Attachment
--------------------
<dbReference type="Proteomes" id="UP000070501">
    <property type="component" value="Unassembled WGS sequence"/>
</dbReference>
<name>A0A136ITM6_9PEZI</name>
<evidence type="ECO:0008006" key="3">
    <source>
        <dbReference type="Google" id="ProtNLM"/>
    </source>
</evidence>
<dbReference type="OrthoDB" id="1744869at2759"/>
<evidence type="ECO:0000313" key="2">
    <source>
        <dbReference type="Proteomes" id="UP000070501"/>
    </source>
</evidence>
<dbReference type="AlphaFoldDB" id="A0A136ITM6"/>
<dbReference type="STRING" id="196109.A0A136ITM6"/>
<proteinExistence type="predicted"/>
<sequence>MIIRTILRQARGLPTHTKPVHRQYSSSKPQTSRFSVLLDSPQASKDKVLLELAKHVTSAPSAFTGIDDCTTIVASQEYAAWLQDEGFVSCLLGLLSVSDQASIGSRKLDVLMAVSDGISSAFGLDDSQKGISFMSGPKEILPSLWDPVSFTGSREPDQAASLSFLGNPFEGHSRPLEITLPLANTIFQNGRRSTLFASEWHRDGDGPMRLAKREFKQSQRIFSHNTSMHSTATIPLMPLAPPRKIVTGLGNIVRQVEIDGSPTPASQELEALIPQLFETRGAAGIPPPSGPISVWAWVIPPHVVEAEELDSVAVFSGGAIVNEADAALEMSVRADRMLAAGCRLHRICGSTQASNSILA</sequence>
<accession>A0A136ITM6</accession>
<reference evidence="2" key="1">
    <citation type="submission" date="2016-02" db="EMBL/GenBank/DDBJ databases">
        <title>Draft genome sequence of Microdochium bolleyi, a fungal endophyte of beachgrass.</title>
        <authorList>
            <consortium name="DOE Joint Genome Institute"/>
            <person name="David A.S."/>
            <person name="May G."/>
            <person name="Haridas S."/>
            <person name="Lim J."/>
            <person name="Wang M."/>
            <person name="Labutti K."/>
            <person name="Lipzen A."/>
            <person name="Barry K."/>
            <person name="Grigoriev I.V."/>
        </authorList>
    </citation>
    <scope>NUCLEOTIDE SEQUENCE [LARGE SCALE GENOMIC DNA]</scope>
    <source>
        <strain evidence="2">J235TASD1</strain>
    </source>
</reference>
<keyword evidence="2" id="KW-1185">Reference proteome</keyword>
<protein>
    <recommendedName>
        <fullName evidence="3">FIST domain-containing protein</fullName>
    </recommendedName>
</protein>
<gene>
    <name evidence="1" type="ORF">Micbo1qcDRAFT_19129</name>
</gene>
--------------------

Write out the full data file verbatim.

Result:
<dbReference type="Proteomes" id="UP000070501">
    <property type="component" value="Unassembled WGS sequence"/>
</dbReference>
<name>A0A136ITM6_9PEZI</name>
<evidence type="ECO:0008006" key="3">
    <source>
        <dbReference type="Google" id="ProtNLM"/>
    </source>
</evidence>
<dbReference type="OrthoDB" id="1744869at2759"/>
<evidence type="ECO:0000313" key="2">
    <source>
        <dbReference type="Proteomes" id="UP000070501"/>
    </source>
</evidence>
<dbReference type="AlphaFoldDB" id="A0A136ITM6"/>
<dbReference type="STRING" id="196109.A0A136ITM6"/>
<proteinExistence type="predicted"/>
<sequence>MIIRTILRQARGLPTHTKPVHRQYSSSKPQTSRFSVLLDSPQASKDKVLLELAKHVTSAPSAFTGIDDCTTIVASQEYAAWLQDEGFVSCLLGLLSVSDQASIGSRKLDVLMAVSDGISSAFGLDDSQKGISFMSGPKEILPSLWDPVSFTGSREPDQAASLSFLGNPFEGHSRPLEITLPLANTIFQNGRRSTLFASEWHRDGDGPMRLAKREFKQSQRIFSHNTSMHSTATIPLMPLAPPRKIVTGLGNIVRQVEIDGSPTPASQELEALIPQLFETRGAAGIPPPSGPISVWAWVIPPHVVEAEELDSVAVFSGGAIVNEADAALEMSVRADRMLAAGCRLHRICGSTQASNSILA</sequence>
<accession>A0A136ITM6</accession>
<reference evidence="2" key="1">
    <citation type="submission" date="2016-02" db="EMBL/GenBank/DDBJ databases">
        <title>Draft genome sequence of Microdochium bolleyi, a fungal endophyte of beachgrass.</title>
        <authorList>
            <consortium name="DOE Joint Genome Institute"/>
            <person name="David A.S."/>
            <person name="May G."/>
            <person name="Haridas S."/>
            <person name="Lim J."/>
            <person name="Wang M."/>
            <person name="Labutti K."/>
            <person name="Lipzen A."/>
            <person name="Barry K."/>
            <person name="Grigoriev I.V."/>
        </authorList>
    </citation>
    <scope>NUCLEOTIDE SEQUENCE [LARGE SCALE GENOMIC DNA]</scope>
    <source>
        <strain evidence="2">J235TASD1</strain>
    </source>
</reference>
<keyword evidence="2" id="KW-1185">Reference proteome</keyword>
<protein>
    <recommendedName>
        <fullName evidence="3">FIST domain-containing protein</fullName>
    </recommendedName>
</protein>
<gene>
    <name evidence="1" type="ORF">Micbo1qcDRAFT_19129</name>
</gene>